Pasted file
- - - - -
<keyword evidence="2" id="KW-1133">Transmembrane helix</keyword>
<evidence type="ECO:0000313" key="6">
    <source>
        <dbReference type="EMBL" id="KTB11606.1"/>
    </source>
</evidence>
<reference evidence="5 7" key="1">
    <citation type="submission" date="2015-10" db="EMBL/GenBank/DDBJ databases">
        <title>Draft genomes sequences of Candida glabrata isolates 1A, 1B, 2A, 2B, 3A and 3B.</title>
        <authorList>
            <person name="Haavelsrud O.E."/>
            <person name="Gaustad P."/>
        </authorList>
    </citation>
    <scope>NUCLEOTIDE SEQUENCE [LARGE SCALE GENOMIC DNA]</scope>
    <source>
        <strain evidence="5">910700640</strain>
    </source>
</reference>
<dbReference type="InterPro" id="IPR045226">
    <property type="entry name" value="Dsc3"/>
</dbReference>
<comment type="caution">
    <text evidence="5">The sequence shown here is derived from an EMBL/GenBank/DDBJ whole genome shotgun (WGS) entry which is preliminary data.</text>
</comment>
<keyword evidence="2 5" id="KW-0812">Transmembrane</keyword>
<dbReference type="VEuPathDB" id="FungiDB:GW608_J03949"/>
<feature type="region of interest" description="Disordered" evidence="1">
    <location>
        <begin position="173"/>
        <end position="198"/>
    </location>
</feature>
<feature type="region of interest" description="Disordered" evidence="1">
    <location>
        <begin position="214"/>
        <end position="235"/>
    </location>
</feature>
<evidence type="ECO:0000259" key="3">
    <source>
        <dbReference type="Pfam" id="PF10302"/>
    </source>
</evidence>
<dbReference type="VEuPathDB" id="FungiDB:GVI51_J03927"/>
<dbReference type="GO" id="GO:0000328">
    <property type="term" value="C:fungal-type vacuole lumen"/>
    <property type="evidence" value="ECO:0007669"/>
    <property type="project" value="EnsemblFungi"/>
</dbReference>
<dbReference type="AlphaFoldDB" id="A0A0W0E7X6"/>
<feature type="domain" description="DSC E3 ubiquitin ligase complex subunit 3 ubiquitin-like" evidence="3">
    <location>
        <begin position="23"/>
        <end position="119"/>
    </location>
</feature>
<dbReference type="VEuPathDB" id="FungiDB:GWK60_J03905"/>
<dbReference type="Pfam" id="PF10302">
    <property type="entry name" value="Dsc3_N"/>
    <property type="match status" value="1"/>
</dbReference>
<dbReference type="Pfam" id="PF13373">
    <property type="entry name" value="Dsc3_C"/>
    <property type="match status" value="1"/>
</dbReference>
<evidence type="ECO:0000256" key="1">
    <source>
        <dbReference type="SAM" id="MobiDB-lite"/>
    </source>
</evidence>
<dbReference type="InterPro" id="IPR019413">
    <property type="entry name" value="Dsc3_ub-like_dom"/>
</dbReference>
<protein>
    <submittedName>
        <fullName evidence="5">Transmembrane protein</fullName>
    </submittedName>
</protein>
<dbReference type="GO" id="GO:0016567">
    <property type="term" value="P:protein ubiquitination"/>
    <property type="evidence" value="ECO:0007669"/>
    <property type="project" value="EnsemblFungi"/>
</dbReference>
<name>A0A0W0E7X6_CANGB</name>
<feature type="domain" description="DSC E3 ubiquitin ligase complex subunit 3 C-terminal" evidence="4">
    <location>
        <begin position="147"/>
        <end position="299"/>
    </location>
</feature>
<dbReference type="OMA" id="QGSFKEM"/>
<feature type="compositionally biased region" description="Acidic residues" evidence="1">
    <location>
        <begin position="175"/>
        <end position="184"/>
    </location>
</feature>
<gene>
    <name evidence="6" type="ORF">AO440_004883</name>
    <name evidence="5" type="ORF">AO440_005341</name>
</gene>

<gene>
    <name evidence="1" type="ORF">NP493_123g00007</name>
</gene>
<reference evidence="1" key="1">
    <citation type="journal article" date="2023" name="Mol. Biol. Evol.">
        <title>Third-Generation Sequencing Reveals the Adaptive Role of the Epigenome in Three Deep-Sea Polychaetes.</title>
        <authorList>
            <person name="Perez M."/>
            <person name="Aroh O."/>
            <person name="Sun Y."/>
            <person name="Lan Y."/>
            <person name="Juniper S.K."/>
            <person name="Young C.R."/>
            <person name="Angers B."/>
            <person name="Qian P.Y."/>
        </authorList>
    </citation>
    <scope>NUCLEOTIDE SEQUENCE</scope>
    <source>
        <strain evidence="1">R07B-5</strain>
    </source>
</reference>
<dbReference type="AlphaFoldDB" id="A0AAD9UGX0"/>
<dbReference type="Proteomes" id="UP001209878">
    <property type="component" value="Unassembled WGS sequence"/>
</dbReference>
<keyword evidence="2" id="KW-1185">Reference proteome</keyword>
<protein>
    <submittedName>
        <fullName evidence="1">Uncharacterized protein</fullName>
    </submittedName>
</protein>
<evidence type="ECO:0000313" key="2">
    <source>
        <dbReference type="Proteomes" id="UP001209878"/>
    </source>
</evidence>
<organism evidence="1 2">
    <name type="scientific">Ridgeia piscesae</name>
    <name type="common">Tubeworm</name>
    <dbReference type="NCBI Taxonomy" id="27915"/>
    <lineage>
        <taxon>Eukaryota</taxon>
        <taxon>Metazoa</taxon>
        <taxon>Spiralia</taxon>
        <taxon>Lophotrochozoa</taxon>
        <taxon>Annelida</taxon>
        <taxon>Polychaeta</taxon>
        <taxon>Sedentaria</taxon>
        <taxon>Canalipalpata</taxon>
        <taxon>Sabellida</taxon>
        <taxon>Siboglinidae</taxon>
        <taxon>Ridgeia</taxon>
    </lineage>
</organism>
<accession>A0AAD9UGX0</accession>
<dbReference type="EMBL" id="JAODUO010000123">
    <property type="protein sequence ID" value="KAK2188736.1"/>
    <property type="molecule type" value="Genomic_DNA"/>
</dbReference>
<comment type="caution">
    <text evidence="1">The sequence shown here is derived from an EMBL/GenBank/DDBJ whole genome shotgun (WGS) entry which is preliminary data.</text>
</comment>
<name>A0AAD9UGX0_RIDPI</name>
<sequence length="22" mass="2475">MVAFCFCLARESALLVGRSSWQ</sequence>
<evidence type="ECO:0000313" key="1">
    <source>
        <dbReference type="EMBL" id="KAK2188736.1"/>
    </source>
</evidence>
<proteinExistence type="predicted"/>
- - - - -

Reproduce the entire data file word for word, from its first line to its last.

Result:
<keyword evidence="2" id="KW-1133">Transmembrane helix</keyword>
<evidence type="ECO:0000313" key="6">
    <source>
        <dbReference type="EMBL" id="KTB11606.1"/>
    </source>
</evidence>
<reference evidence="5 7" key="1">
    <citation type="submission" date="2015-10" db="EMBL/GenBank/DDBJ databases">
        <title>Draft genomes sequences of Candida glabrata isolates 1A, 1B, 2A, 2B, 3A and 3B.</title>
        <authorList>
            <person name="Haavelsrud O.E."/>
            <person name="Gaustad P."/>
        </authorList>
    </citation>
    <scope>NUCLEOTIDE SEQUENCE [LARGE SCALE GENOMIC DNA]</scope>
    <source>
        <strain evidence="5">910700640</strain>
    </source>
</reference>
<dbReference type="InterPro" id="IPR045226">
    <property type="entry name" value="Dsc3"/>
</dbReference>
<comment type="caution">
    <text evidence="5">The sequence shown here is derived from an EMBL/GenBank/DDBJ whole genome shotgun (WGS) entry which is preliminary data.</text>
</comment>
<keyword evidence="2 5" id="KW-0812">Transmembrane</keyword>
<dbReference type="VEuPathDB" id="FungiDB:GW608_J03949"/>
<feature type="region of interest" description="Disordered" evidence="1">
    <location>
        <begin position="173"/>
        <end position="198"/>
    </location>
</feature>
<feature type="region of interest" description="Disordered" evidence="1">
    <location>
        <begin position="214"/>
        <end position="235"/>
    </location>
</feature>
<evidence type="ECO:0000259" key="3">
    <source>
        <dbReference type="Pfam" id="PF10302"/>
    </source>
</evidence>
<dbReference type="VEuPathDB" id="FungiDB:GVI51_J03927"/>
<dbReference type="GO" id="GO:0000328">
    <property type="term" value="C:fungal-type vacuole lumen"/>
    <property type="evidence" value="ECO:0007669"/>
    <property type="project" value="EnsemblFungi"/>
</dbReference>
<dbReference type="AlphaFoldDB" id="A0A0W0E7X6"/>
<feature type="domain" description="DSC E3 ubiquitin ligase complex subunit 3 ubiquitin-like" evidence="3">
    <location>
        <begin position="23"/>
        <end position="119"/>
    </location>
</feature>
<dbReference type="VEuPathDB" id="FungiDB:GWK60_J03905"/>
<dbReference type="Pfam" id="PF10302">
    <property type="entry name" value="Dsc3_N"/>
    <property type="match status" value="1"/>
</dbReference>
<dbReference type="Pfam" id="PF13373">
    <property type="entry name" value="Dsc3_C"/>
    <property type="match status" value="1"/>
</dbReference>
<evidence type="ECO:0000256" key="1">
    <source>
        <dbReference type="SAM" id="MobiDB-lite"/>
    </source>
</evidence>
<dbReference type="InterPro" id="IPR019413">
    <property type="entry name" value="Dsc3_ub-like_dom"/>
</dbReference>
<protein>
    <submittedName>
        <fullName evidence="5">Transmembrane protein</fullName>
    </submittedName>
</protein>
<dbReference type="GO" id="GO:0016567">
    <property type="term" value="P:protein ubiquitination"/>
    <property type="evidence" value="ECO:0007669"/>
    <property type="project" value="EnsemblFungi"/>
</dbReference>
<name>A0A0W0E7X6_CANGB</name>
<feature type="domain" description="DSC E3 ubiquitin ligase complex subunit 3 C-terminal" evidence="4">
    <location>
        <begin position="147"/>
        <end position="299"/>
    </location>
</feature>
<dbReference type="OMA" id="QGSFKEM"/>
<feature type="compositionally biased region" description="Acidic residues" evidence="1">
    <location>
        <begin position="175"/>
        <end position="184"/>
    </location>
</feature>
<gene>
    <name evidence="6" type="ORF">AO440_004883</name>
    <name evidence="5" type="ORF">AO440_005341</name>
</gene>

<gene>
    <name evidence="1" type="ORF">NP493_123g00007</name>
</gene>
<reference evidence="1" key="1">
    <citation type="journal article" date="2023" name="Mol. Biol. Evol.">
        <title>Third-Generation Sequencing Reveals the Adaptive Role of the Epigenome in Three Deep-Sea Polychaetes.</title>
        <authorList>
            <person name="Perez M."/>
            <person name="Aroh O."/>
            <person name="Sun Y."/>
            <person name="Lan Y."/>
            <person name="Juniper S.K."/>
            <person name="Young C.R."/>
            <person name="Angers B."/>
            <person name="Qian P.Y."/>
        </authorList>
    </citation>
    <scope>NUCLEOTIDE SEQUENCE</scope>
    <source>
        <strain evidence="1">R07B-5</strain>
    </source>
</reference>
<dbReference type="AlphaFoldDB" id="A0AAD9UGX0"/>
<dbReference type="Proteomes" id="UP001209878">
    <property type="component" value="Unassembled WGS sequence"/>
</dbReference>
<keyword evidence="2" id="KW-1185">Reference proteome</keyword>
<protein>
    <submittedName>
        <fullName evidence="1">Uncharacterized protein</fullName>
    </submittedName>
</protein>
<evidence type="ECO:0000313" key="2">
    <source>
        <dbReference type="Proteomes" id="UP001209878"/>
    </source>
</evidence>
<organism evidence="1 2">
    <name type="scientific">Ridgeia piscesae</name>
    <name type="common">Tubeworm</name>
    <dbReference type="NCBI Taxonomy" id="27915"/>
    <lineage>
        <taxon>Eukaryota</taxon>
        <taxon>Metazoa</taxon>
        <taxon>Spiralia</taxon>
        <taxon>Lophotrochozoa</taxon>
        <taxon>Annelida</taxon>
        <taxon>Polychaeta</taxon>
        <taxon>Sedentaria</taxon>
        <taxon>Canalipalpata</taxon>
        <taxon>Sabellida</taxon>
        <taxon>Siboglinidae</taxon>
        <taxon>Ridgeia</taxon>
    </lineage>
</organism>
<accession>A0AAD9UGX0</accession>
<dbReference type="EMBL" id="JAODUO010000123">
    <property type="protein sequence ID" value="KAK2188736.1"/>
    <property type="molecule type" value="Genomic_DNA"/>
</dbReference>
<comment type="caution">
    <text evidence="1">The sequence shown here is derived from an EMBL/GenBank/DDBJ whole genome shotgun (WGS) entry which is preliminary data.</text>
</comment>
<name>A0AAD9UGX0_RIDPI</name>
<sequence length="22" mass="2475">MVAFCFCLARESALLVGRSSWQ</sequence>
<evidence type="ECO:0000313" key="1">
    <source>
        <dbReference type="EMBL" id="KAK2188736.1"/>
    </source>
</evidence>
<proteinExistence type="predicted"/>